Scottish Grand National 2019 Stats and Trends Guide
The Scottish Grand National has been running for over 100 years, with the first race taking place way back in 1867.
The race has changed and moved venue, settling in to its current home at Ayr in 1966.
This year’s Scottish Grand National will take place at Ayr on Saturday 13th April.
Run over 3m 7f, the runners and riders tackle 27 fences and is the showpiece event of Ayr’s two-day Scottish Grand National festival meeting.
Several horses have won both the Scottish Grand National and the English counterpart, but only the legendary Red Rum in 1974 has ever achieved the feat in the same year.
Younger horses tend to thrive in the Scottish Grand National. Nine of the last 11 winners have been aged nine years or younger.
Only two 11-year-olds have won since 2006, while no 10-year-old has won since Run for Paddy in 2006.
Just one 12-year-old has ever won the Scottish Grand National. Willsford became the oldest ever winner when succeeding in 1995 for Jenny Pitman.
Coincidentally, one year earlier, Earth Summit became the youngest winner. He remains the only six-year-old to win the Grand National, doing so for Nigel Twiston-Davies.
Scottish Grand National winners tend to come in a weight bracket between 10-00 and 11-03. Eight of the last 10 winners have come in within these weights.
No horse weighing less than 10-00 has won the race since Iris de Balme, while Vicente’s win in 2017 at 11-10 was the heaviest since Grey Abbey in 2004.
Playlord in 1969 is the heaviest ever winner of the Scottish Grand National (raced at Ayr) at 12-00, while the lightest winner is Iris de Balme in 2008.
Plenty of familiar names have tasted success in the Scottish Grand National. Peter Scudamore won twice aboard Little Polveir in 1987 and Captain Dibble in 1992.
AP McCoy steered Belmont King to glory in 1997, while Ruby Walsh won the 2002 Scottish Grand National with Take Control.
In recent years, both Timmy Murphy and Sam Twiston-Davies have become two-time winners. Murphy did so with Merigo in 2010 and 2012, while Twiston-Davies secured back-to-back wins with Vicente in 2016 and 2017.
Nigel Twiston-Davies and Paul Nicholls have enjoyed plenty of Scottish Grand National success.
The former trained winners Captain Dibble in 1992, Earth Summit in 1994 and Hello Bud in 2009. Nicholls’ first win came with AP McCoy and Belmont King in 1997, before a double win with Vicente in 2016 and 2017.
Martin Pipe is also a two-time winning trainer, with Run for Free in 1993 and Take Control nine years later.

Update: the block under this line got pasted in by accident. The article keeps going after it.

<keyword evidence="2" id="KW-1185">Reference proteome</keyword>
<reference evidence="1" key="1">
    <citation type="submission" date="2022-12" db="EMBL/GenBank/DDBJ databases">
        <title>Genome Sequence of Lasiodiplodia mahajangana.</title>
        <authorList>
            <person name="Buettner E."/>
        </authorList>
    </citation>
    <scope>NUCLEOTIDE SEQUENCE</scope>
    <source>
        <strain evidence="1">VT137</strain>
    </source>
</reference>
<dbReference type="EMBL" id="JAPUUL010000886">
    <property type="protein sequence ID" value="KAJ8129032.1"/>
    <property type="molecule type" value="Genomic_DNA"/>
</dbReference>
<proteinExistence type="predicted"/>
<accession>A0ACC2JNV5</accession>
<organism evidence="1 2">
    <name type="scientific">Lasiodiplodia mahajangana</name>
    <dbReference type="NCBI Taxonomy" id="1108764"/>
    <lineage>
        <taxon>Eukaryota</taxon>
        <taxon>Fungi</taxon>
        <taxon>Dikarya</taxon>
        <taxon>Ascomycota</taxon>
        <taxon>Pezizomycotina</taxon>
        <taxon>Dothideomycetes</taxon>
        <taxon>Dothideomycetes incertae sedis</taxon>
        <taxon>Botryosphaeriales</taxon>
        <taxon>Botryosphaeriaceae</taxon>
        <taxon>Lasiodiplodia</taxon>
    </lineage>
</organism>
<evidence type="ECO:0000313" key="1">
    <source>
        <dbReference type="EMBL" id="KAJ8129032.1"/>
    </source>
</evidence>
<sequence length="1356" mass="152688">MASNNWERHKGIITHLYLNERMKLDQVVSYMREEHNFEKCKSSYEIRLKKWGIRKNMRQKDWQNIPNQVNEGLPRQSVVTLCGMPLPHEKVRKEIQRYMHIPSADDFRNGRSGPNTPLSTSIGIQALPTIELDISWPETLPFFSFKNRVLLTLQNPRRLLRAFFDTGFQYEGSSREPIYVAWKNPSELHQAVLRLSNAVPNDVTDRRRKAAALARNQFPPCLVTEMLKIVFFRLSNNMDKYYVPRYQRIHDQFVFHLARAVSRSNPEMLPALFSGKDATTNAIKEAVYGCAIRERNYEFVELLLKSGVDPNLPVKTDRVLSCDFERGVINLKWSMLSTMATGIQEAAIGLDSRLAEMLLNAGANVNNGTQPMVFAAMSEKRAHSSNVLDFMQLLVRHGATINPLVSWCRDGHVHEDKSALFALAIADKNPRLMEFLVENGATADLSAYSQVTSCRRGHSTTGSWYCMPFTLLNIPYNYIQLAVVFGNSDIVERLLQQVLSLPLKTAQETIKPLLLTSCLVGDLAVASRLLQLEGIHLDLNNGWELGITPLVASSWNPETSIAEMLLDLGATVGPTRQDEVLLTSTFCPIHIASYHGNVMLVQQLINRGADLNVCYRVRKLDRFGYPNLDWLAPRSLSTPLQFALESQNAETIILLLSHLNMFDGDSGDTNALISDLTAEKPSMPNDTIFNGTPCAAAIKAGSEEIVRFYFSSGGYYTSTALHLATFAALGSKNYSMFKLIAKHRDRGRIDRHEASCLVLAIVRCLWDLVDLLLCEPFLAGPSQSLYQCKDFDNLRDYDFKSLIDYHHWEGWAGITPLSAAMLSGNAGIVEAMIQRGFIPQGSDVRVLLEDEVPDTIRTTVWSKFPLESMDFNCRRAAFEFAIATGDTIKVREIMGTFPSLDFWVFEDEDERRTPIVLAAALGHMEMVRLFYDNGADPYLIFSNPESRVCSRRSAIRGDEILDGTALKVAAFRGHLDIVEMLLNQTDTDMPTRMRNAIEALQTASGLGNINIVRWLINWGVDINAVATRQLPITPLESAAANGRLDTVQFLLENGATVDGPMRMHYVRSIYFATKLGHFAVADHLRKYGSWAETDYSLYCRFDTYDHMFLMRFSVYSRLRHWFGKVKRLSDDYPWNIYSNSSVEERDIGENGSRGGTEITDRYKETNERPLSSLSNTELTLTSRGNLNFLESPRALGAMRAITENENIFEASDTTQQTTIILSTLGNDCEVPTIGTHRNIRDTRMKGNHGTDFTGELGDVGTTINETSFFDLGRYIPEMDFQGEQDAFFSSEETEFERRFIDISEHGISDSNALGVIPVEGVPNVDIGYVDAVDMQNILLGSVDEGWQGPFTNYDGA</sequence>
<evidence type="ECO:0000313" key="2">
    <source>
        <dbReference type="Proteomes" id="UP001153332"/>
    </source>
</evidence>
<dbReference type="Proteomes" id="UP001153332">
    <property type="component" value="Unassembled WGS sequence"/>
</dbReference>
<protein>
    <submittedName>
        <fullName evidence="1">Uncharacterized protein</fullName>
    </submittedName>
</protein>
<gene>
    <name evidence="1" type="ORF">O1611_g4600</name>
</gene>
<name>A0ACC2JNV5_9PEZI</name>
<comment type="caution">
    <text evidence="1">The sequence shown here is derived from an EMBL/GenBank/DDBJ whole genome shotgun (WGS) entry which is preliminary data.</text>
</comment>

But the most successful trainers in Scottish Grand National history are Neville Crump and Ken Oliver.
Joe Farrell caused a stir to win at odds of 33/1 in 2018 to beat one of the pre-race favourites in Ballyoptic by a nose.
Vicente is something of a legend when it comes to the Scottish Grand National. Paul Nicholls’ runner came good for backers at 14/1 when winning for the first time in 2016.
And Vicente did the business again a year later, when going off as 9/1 joint favourite to beat Cogry by a neck.
Wayward Prince was a 25/1 winner in 2015, with Al Co an even longer shot at 40/1 in 2014.
But arguably the most famous winner of the Scottish Grand National is Earth Summit. The bay gelding won the race in 1994, before then winning the Welsh National in 1997 and finally the Grand National in 1998 to complete a unique and as-yet unmatched treble.
The Scottish Grand National has seen all kinds of winners over the years, from big favourites to unknown long shots.
Vicente is one of the shortest-priced winners of recent times. The Paul Nicholls’ raider was reigning champion in 2017, and came good on joint favouritism of 9/1.
But just three years earlier, Al Co backers were celebrating after their pick romped home at a much larger 40/1.
But that pales in comparison to Iris de Balme’s win in 2008. The eight-year-old streaked clear of the pack in the final lengths to produce a remarkable 66/1 success.
Recent stats suggest that experience is key if you want to win the Scottish Grand National.
Six of the last seven winners had run at least 14 times prior to their Grand National victory. And six of those – Joe Farrell – Vicente, Godsmejudge, Wayward Prince, Merigo and Beshabar, had run within in March ahead of the Grand National.
2015 winner Wayward Prince went down a different path, running three times in the two months prior to Ayr.
Of the last five winners, Al Co is the anomaly, having had a four-month rest before storming to victory in 2014.
Beshabar is the only winner in since 2010 to have had fewer than 14 previous runs, with 11.
Each of the last eight winners have gone off with an official rating between 134 and 146.